According to Lisa Belkin, author of “Who wins in a divorce, mom or dad” New York Times, February 3, 2009, there may very well be no way to really quantify the real price/cost of a divorce. In the article, she looks at matrimonial and family law in various jurisdictions including Britain, Canada, Massachusetts and makes a few observations.
For one thing, it is clear that neither gender feels that the court is sufficiently sensitive to their respective post-divorce realities. Men in Massachusetts, for example are up in arms over the January 1, 2009 revision of Massachusetts law that raises the amount of child support that the non-custodial parent pays.
In Britain, she discusses a study that shows that the standard of living falls for women after a divorce (especially if they have young children), but rises for men who are similarly situated.
But it is more than just the money. Belkin also discusses the fact that in Canada, “badmouthing” the other parent can cause you to lose custody. This is not unlike the situation here in New York. If a parent cannot encourage a healthy relationship between the children and the other parent, that may be a basis to change custody, as parental alienation is not allowed in New York State. In New York, one can also lose custody for making false allegations of child abuse – particularly sexual abuse.
At first blush, most people think that children are a real casualty of divorce. But I think the price is much higher than just the kids. For example, we did a post the other day called “Divorced Dads and the Disenfranchised Father syndrome” which you can read here: http://www.divorcesaloon.com/divorced-dads-and-the-disenfranchised-father-syndrome and we talk about how heavy the price and toll is for fathers.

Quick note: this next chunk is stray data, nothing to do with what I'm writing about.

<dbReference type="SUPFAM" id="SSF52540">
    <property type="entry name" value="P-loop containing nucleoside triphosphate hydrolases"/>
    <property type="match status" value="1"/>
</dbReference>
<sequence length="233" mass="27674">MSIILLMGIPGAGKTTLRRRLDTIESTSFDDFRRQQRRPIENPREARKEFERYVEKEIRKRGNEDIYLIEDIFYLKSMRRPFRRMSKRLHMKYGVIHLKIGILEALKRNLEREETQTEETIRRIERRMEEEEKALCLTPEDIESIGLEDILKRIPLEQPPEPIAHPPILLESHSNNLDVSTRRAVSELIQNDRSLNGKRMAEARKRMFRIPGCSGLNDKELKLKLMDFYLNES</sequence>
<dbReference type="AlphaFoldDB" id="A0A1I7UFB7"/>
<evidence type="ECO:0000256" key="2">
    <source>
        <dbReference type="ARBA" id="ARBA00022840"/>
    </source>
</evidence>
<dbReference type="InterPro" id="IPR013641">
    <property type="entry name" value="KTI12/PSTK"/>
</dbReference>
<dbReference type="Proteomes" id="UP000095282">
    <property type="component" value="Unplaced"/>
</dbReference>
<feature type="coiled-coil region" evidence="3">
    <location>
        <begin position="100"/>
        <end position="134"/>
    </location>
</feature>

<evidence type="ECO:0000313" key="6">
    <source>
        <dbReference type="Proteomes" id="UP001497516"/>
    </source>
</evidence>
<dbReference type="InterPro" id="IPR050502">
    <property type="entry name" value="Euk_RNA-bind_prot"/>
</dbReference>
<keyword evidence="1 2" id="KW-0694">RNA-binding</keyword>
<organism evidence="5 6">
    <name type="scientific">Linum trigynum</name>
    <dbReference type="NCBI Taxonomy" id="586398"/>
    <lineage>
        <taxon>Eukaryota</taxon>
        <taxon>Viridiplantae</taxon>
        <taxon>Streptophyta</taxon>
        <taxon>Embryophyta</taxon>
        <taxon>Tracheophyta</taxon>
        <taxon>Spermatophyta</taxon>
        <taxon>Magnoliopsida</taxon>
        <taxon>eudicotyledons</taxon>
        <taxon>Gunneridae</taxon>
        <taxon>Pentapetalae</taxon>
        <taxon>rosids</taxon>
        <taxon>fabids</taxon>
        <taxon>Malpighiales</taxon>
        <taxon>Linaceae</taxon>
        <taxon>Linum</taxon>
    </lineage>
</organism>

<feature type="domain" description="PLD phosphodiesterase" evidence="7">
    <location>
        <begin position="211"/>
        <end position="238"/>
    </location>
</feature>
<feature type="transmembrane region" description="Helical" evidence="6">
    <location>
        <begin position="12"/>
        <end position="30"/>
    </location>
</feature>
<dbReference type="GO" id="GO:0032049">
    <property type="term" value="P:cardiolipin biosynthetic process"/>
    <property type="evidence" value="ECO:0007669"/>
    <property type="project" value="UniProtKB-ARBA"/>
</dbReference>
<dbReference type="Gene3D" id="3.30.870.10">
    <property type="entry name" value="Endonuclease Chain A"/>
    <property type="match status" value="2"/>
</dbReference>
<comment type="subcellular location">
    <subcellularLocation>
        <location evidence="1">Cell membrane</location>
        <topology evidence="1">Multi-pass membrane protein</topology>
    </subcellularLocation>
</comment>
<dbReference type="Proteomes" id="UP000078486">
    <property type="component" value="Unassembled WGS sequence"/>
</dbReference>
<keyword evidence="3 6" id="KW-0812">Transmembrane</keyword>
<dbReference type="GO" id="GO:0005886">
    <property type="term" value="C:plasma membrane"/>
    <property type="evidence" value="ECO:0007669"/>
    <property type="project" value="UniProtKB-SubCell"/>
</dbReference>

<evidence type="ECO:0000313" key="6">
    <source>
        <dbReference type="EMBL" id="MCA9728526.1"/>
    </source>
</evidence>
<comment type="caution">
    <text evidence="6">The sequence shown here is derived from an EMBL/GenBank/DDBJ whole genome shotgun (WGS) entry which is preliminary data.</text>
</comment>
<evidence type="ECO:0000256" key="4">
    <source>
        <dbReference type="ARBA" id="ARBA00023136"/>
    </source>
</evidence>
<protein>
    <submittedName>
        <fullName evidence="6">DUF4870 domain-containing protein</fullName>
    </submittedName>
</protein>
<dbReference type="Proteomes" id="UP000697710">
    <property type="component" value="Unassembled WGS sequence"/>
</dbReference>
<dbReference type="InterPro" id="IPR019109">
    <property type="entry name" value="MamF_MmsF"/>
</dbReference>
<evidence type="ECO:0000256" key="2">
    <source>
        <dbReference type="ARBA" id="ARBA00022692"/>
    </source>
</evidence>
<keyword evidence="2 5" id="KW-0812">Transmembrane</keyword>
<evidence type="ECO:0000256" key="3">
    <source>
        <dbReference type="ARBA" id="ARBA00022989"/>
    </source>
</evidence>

But mothers too, suffer and labor under the fall out and implosion of their marriages and family structure. They labor financially, obviously. It is an open secret that most women do not make as much as men, and that after a divorce, their standard of living goes back to that of a “single woman” or sometimes lower if they have children, or if they have trouble re-entering the work force due to atrophied skills.
But there is the emotional toll as well. For one thing, many moms experience a high degree of guilt for a number of reasons. One is, they feel they are not up to par to take care of the children all alone financially and they feel bad that having to go back to work has turned their children into “latch key” kids – or they may not want custody at all; they may feel guilty about leaving the marriage to begin with; they may feel guilty or scared that they will not find another partner, or that they may have made a mistake by expecting a “perfect husband” who does not exist; some may compare themselves to their own mothers who have sustained long term marriages and feel guilty about the fact that their marriages failed; they may have religious guilt about the divorce; they may even think divorce is a “sin.” We have certainly touched on all those issues which you can read by clicking here: http://www.divorcesaloon.com/index.php?s=divorce+guilt
So, who wins with divorce? What is the real price of the privilege of ending a marriage? I, for one, do not think that there is any easy answer to this question. But if I had to sum up the price in two words, I would say that in many instances, divorce is a “net loss” for all parties concerned.
UPDATE: Check out this Reuters article